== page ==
NIH classification of headaches

From Wikipedia, the free encyclopedia
Jump to: navigation, search

The NIH classification of headaches consists of brief, relatively vague glossary-type definitions of a limited number of headaches.[1]

It outlines five types of headache: vascular, myogenic (muscle tension), cervicogenic, traction, and inflammatory.

Vascular[edit]

The most common type of vascular headache is migraine. Migraine headaches are usually characterized by severe pain on one or both sides of the head, an upset stomach, and, for some people, disturbed vision. It is more common in women. While vascular changes are evident during a migraine, the cause of the headache is neurological, not vascular. After migraine, the most common type of vascular headache is the "toxic" headache produced by fever.

Other kinds of vascular headaches include cluster headaches, which are very severe recurrent short lasting headaches, often located through or around either eye and often wake the sufferers up at the same time every night. Unlike migraines, these headaches are more common in men than in women.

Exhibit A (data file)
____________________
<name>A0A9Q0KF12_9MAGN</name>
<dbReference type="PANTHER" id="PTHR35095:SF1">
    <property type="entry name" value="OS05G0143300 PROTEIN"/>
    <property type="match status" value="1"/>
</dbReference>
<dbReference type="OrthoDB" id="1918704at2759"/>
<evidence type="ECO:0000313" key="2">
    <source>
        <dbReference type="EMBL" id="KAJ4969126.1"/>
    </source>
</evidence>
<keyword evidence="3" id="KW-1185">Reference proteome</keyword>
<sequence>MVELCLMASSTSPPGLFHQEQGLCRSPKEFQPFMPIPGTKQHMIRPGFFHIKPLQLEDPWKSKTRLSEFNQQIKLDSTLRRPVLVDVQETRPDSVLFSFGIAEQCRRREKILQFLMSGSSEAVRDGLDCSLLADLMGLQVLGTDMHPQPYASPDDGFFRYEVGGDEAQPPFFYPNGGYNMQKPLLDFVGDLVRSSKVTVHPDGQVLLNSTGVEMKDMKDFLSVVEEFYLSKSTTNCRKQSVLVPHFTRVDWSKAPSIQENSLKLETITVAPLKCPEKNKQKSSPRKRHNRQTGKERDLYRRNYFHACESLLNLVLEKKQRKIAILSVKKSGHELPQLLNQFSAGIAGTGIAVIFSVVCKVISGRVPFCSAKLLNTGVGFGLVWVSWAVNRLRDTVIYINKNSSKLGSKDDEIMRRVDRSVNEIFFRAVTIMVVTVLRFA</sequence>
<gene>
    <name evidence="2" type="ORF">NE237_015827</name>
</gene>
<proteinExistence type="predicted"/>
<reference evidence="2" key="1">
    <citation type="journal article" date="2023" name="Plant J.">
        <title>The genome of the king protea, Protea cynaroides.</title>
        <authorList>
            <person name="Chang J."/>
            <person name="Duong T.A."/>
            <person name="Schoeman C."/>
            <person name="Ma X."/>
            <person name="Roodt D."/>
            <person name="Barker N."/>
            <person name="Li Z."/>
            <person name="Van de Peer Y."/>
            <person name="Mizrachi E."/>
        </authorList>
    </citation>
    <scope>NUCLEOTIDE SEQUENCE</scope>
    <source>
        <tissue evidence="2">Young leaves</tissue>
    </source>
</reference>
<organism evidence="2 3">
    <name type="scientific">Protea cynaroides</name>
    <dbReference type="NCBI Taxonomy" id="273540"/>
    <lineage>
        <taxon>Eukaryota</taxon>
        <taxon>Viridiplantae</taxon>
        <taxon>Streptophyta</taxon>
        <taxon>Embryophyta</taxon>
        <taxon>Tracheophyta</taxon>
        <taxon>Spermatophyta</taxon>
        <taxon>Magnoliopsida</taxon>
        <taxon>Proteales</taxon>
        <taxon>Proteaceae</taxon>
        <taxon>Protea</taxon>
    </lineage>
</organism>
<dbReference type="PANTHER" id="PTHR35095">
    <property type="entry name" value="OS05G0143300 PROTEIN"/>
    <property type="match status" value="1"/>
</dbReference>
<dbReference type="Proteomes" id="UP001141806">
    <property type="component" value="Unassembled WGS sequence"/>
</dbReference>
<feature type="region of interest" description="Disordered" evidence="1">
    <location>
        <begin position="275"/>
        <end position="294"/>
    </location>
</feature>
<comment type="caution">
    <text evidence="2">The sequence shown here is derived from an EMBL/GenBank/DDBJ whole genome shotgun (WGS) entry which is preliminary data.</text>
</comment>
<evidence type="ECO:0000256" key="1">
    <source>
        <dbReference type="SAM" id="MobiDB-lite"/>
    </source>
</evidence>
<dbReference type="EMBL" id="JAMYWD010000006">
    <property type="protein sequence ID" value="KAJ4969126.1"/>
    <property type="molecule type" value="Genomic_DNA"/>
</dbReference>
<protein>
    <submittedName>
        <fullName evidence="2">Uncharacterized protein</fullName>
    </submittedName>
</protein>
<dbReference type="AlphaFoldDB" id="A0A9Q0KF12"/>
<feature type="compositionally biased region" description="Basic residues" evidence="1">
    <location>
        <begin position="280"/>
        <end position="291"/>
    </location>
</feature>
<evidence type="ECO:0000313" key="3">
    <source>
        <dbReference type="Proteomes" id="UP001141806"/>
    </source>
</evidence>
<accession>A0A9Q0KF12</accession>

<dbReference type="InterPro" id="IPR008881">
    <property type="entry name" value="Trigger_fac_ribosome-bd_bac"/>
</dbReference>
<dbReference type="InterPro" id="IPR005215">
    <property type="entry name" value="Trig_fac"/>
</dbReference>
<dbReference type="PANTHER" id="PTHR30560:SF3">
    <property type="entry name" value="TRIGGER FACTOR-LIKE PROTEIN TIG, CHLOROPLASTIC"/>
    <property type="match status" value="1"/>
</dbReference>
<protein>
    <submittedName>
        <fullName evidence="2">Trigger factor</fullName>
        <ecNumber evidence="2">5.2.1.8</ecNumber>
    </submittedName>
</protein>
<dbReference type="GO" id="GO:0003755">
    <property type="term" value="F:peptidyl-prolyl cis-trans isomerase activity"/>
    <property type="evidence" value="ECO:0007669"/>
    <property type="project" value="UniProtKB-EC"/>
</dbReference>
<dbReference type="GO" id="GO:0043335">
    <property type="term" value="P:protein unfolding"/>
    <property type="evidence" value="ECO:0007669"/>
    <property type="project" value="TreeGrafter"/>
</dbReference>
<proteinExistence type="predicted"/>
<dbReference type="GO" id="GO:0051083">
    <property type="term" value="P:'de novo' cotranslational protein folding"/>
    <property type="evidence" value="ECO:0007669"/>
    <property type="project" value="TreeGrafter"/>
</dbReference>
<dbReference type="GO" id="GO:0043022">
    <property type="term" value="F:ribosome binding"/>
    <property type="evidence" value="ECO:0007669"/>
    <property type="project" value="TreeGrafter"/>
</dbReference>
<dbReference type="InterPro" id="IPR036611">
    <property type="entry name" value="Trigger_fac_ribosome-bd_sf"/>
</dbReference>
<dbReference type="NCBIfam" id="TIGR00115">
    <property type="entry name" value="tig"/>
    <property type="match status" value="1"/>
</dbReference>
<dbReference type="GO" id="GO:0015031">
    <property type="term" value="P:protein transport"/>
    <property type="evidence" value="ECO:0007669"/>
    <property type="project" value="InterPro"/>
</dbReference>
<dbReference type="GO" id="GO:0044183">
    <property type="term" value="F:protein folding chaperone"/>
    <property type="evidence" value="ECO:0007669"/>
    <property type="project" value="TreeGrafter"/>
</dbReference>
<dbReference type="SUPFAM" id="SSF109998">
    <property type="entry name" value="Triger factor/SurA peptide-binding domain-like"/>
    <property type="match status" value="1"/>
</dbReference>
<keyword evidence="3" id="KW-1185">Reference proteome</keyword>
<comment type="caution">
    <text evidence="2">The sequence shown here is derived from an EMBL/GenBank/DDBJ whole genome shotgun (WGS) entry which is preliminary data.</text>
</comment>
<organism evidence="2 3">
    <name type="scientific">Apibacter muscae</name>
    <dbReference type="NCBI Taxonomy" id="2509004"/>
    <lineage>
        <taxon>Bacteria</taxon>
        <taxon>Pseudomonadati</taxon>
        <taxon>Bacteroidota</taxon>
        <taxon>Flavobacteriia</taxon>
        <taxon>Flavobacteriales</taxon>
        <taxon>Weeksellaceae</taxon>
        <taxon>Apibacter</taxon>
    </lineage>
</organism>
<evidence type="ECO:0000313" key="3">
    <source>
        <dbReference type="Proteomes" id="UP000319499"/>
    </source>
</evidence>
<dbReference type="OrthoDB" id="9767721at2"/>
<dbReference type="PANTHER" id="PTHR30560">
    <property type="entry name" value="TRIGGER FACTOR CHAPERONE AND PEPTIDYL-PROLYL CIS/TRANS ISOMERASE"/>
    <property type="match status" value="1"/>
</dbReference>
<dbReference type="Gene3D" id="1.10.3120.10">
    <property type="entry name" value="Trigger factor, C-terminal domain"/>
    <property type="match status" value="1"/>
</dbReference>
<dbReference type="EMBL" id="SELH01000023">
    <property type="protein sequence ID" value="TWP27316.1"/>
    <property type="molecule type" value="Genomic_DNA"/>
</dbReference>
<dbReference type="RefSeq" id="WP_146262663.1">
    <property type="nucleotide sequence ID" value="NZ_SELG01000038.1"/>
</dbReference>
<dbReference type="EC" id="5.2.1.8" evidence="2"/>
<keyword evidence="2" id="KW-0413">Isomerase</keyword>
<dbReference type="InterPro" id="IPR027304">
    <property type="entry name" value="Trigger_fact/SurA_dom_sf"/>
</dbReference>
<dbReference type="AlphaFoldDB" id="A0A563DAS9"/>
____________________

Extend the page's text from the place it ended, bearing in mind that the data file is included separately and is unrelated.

Muscular/myogenic[edit]

Muscular (or myogenic) headaches appear to involve the tightening or tensing of facial and neck muscles; they may radiate to the forehead. Tension headache is the most common form of myogenic headache.

Cervicogenic[edit]

Cervicogenic headache originates from disorders of the neck, including the anatomical structures innervated by the cervical roots C1–C3. Cervical headache is often precipitated by neck movement and/or sustained awkward head positioning. It is often accompanied by restricted cervical range of motion, ipsilateral neck, shoulder, or arm pain of a rather vague non-radicular nature or, occasionally, arm pain of a radicular nature.

Traction/inflammatory[edit]

Traction and inflammatory headaches are symptoms of other disorders, ranging from stroke to sinus infection. Specific types of headaches include:

A headache may also be a symptom of sinusitis.

Like other types of pain, headaches can serve as warning signals of more serious disorders. This is particularly true for headaches caused by inflammation, including those related to meningitis as well as those resulting from diseases of the sinuses, spine, neck, ears, and teeth.

References[edit]

  1. ^ Morris Levin, Steven M. Baskin, Marcelo E. Bigal (2008). Comprehensive Review of Headache Medicine. Oxford University Press US. p. 60. ISBN 0-19-536673-5.